Speedskating is an odd sport. Teams travel half the globe in order to compete in the world cup, and, if their first races don't go well, can find themselves finished after the first day and only 1 or 2 races. Hence the the repechage round - a sort of "wildcard berth" opportunity was invented to provide these skaters with a chance to move back into the main event.
It was announcing these heats and qualifiers that we spent our time in the morning - from 10am until nearly 2pm. The good news was twofold: Charles Ryan Leveille was the only American in the rep round (everyone else qualified) and he was one of the elite few to make it through all the rounds and back into the main event.
After lunch with Kori Novak (who leads US Speedskating marketing efforts) and Nick Gismondi (NBC Universal Sports announcer/producer) there was time for a short break and then back to the main events - the men's and women's 1000m and 1500m semi finals and finals.
Baver skated solidly and moved into the 1500m final where she finished fourth after a last minute pass where Yang from Korea took away her medal spot. Kimberly Derrick followed up with a bronze medal finish in the 1000m after Liu from China was disqualified. Both ladies look fit and lean and well trained and skated up front and aggressively. Both seem to miss that special kick the Koreans and Chinese seem to save for those last ditch efforts - but wisely try to control the races to serve their strengths.
In the rely semifinals, the Chinese women destroyed the world record by almost 3 seconds and team USA finished not far behind the old record but more than a half lap down on the Chinese. Nonetheless, they are in the finals tomorrow with China, Korea, and Canada.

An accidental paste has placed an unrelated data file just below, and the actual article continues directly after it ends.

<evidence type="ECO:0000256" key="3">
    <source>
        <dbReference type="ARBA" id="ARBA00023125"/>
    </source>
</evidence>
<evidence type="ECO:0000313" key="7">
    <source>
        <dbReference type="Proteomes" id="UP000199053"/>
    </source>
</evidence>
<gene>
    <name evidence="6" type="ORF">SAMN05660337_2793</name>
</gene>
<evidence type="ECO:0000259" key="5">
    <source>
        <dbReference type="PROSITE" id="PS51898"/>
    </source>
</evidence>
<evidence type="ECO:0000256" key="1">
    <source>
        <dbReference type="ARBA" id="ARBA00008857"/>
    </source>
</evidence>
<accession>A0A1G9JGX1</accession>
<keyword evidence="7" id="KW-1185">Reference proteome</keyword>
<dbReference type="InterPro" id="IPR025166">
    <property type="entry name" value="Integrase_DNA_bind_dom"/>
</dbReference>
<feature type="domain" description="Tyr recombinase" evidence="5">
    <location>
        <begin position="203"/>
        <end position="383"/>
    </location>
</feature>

In a rare event I can't remember ever seeing in my experience, team USA had 3 skaters in the men's 1500 A final. Charles Ryan Leveille clawed his way back up through round after repechage round to regain a medal shot in the final, Travis Jayner put on the turbos in his semi to blast for 5th to 2nd with a magnificent move in the semi finals, and Jeff Simon skated some of the most interesting and turbulent races of the day yet still making the medal round.
It was with some dismay we watched and called a race where 2 of the 3 Americans - with an opportunity to dominate the race - sat in the far back. Leveille and Jayner sat in 6th and 7th and wasted their medal opportunity. Simon hung tough and scratched out a rough and tumble bronze.
And then it was Ohno time. I had heard he was fit, I had heard he was fast, I had seen he was lean - slimmer than the guy we used to call "chunk" has ever been. And he was hot - moving through the quarters and semis with those bursts of power and coordination that few in the sport have ever been able to master. Then, suddenly, with 3 or 4 laps to go in the final event, while potentially setting up one of those 'Apolo moves' he was down hard into the boards - perhaps stepping on a block, and it was a Korea with a 1-2-3 finish.
The evening ended with the men's 5000 meter relay semi finals -my favorite event in sport - and drama abounded in both semis - but team USA put together a solid relay and finished just behind the Korean team. Apolo looked tentative on his right, Lobello and Jayner were solid if uninspired, and Simon continued to be a lightning rod (similar to the individual competition) for danger. Still, he matched Apolo for big moves in putting team USA into qualifying position and, joining Korea, Canada, and a surprise Russia, will be in the finals tomorrow night.
Its now 2:30am and time to get some sleep - up early to announce the heats and repechage for tomorrows events.